My Day by Eleanor Roosevelt

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WASHINGTON—I was met at the airport yesterday afternoon by my little daughter-in-law, Ruth, and as soon as I came in Elliott's little girl, Chandler and the baby, Elliott, Junior, were brought in to my sitting room. For a five months old youngster the baby is the most responsive baby I have ever seen. He smiles broadly at every one and never cries when strangers approach him. Chandler is also a very friendly youngster particularly with the gentlemen, and before she had been in the White House an hour, she had made herself entirely at home and was running about, even going into her grandfather's study twice when matters of importance were being discussed!

Rehearsal was going on for our stunt in the evening, so I had to dash down stairs and run through my part, and come back and dress for a seven o'clock dinner.

The President started off for the Gridiron Club dinner at just about the time we sat down for dinner at home but as our actual party didn't start until nine o'clock, our stunts were not started until about nine-thirty and we were not finished as soon as the gentlemen. This was the year for the newspaper women's clubs to provide the entertainment and they did it with keen humour.

Women are said to be devoid of humour about themselves, but we all seem to live through these parties in a hilarious mood even though they show up our little weaknesses and make fun of our foibles.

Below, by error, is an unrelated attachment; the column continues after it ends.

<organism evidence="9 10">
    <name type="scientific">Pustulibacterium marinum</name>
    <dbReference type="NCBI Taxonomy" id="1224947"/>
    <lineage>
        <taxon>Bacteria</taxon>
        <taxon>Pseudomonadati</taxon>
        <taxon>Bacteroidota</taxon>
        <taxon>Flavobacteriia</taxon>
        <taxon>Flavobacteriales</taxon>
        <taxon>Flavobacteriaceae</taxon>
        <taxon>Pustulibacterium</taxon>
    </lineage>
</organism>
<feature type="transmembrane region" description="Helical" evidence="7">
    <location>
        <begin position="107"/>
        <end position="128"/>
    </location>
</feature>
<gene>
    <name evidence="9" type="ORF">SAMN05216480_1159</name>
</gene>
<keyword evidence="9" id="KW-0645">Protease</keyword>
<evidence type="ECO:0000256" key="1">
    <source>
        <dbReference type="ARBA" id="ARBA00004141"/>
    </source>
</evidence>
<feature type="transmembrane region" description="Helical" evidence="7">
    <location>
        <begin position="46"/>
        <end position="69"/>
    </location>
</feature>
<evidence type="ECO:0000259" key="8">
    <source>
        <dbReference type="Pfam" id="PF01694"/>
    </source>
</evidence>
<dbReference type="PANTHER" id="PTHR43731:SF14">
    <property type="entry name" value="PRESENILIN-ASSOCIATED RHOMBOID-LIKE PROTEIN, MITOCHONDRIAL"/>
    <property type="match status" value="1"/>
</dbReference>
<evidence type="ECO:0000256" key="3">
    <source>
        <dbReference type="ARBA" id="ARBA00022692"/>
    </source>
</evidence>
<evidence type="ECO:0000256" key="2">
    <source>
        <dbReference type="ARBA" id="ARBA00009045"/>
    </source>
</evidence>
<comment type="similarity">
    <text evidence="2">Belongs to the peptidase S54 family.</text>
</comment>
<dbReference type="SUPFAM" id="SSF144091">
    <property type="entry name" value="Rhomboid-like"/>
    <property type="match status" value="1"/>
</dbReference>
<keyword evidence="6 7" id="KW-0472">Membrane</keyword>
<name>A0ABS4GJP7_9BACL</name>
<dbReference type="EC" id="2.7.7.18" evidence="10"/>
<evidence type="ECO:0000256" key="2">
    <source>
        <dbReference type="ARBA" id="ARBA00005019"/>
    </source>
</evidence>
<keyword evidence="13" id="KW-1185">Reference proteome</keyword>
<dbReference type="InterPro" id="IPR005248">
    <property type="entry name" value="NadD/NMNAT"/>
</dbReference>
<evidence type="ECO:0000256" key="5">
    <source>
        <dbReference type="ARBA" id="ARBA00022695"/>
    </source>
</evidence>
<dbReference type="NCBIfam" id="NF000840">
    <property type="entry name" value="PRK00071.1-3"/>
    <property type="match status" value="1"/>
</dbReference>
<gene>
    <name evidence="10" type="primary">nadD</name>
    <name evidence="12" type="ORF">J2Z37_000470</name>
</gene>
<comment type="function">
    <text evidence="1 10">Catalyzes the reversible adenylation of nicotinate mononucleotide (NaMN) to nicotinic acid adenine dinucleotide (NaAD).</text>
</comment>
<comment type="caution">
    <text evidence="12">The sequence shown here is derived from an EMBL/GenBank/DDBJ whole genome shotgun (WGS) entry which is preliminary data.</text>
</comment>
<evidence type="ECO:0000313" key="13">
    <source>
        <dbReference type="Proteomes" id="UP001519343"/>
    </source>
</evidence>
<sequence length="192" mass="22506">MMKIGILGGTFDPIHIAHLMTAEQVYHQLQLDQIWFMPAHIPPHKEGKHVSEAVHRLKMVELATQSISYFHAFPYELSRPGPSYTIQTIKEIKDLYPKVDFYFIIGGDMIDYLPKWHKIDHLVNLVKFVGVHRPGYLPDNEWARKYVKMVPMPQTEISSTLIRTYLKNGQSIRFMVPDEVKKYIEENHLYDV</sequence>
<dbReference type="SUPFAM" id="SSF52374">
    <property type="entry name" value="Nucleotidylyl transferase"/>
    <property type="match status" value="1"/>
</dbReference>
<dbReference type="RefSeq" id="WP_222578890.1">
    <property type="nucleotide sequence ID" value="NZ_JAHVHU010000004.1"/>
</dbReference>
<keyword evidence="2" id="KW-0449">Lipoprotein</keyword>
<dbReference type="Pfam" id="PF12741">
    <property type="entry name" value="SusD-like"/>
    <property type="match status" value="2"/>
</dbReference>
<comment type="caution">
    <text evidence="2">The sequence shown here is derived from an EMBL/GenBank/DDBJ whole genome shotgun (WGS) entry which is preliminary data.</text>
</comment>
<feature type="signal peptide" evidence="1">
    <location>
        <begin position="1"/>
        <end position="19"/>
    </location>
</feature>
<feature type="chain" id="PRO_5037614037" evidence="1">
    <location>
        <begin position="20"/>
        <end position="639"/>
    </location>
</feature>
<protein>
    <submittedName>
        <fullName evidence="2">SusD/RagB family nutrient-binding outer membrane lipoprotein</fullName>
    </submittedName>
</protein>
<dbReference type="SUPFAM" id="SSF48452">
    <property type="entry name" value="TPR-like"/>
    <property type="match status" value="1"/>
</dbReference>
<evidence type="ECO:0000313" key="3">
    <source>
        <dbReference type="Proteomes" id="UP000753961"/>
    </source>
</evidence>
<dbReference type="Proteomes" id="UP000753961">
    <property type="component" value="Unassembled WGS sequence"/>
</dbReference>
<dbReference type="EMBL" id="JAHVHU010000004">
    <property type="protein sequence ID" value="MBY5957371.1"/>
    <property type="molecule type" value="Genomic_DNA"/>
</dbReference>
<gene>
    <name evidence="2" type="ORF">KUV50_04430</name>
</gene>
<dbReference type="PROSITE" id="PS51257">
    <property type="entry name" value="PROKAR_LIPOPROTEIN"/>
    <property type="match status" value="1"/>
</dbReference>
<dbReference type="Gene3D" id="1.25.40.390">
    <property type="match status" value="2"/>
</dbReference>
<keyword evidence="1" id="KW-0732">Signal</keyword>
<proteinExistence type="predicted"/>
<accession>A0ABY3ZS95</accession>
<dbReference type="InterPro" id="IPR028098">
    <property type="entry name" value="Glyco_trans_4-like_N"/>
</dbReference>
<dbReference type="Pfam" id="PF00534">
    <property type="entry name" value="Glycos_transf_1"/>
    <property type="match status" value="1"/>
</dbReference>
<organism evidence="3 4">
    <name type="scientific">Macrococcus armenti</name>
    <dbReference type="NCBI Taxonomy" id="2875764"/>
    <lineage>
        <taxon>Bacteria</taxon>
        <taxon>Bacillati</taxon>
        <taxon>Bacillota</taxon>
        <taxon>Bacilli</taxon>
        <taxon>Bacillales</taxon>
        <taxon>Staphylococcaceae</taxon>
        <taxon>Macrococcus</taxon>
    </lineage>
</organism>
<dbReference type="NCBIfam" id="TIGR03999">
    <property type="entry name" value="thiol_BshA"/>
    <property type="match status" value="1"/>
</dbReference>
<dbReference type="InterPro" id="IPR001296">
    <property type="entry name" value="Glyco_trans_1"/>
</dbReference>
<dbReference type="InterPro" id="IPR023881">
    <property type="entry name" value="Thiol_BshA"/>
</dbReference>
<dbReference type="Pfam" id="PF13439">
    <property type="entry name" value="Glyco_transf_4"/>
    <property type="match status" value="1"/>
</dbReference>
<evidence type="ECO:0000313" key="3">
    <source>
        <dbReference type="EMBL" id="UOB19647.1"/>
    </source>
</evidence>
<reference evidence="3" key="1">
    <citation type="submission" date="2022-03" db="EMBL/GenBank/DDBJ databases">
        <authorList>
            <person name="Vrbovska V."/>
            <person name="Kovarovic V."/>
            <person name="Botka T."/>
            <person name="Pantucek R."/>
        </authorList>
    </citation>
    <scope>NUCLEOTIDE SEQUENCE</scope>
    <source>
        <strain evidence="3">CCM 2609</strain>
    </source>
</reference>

This morning seemed to be one constant succession of departing guests and at eleven o'clock I had the first press conference which we have had for a long time. I asked Miss Lavinia Engle who is connected with the work of the Social Security Board, to come over and explain some of the things in the Social Security Act which are not easily understood. In my mail I have been receiving inquiries of every kind, some of them asking why Federal bank employees were not included, others demanding to know why domestic servants and farm labor were not included under unemployment insurance, etc. I felt that a little writing up of this legislation would be helpful all around.

There were guests for luncheon, Mr. and Mrs. Carl Matson of Toledo, Ohio, who were such kind hosts to Mrs. Scheider and me when we were there last spring; Mr. Eric Gugler, who was the consultant architect on doing over the Executive Office, and Mr. Clarence Pickett, of the Friends Service Committee. After lunch, Mr. Gugler and I tried to decide on the right covering to be put on the new sofa and chairs in the Red Room. I confess that when I am choosing something for the White House and not for my own individual pleasure, I am really nervous and I want all the help I can get.

E.R.
TMsd 22 December 1936, AERP, FDRL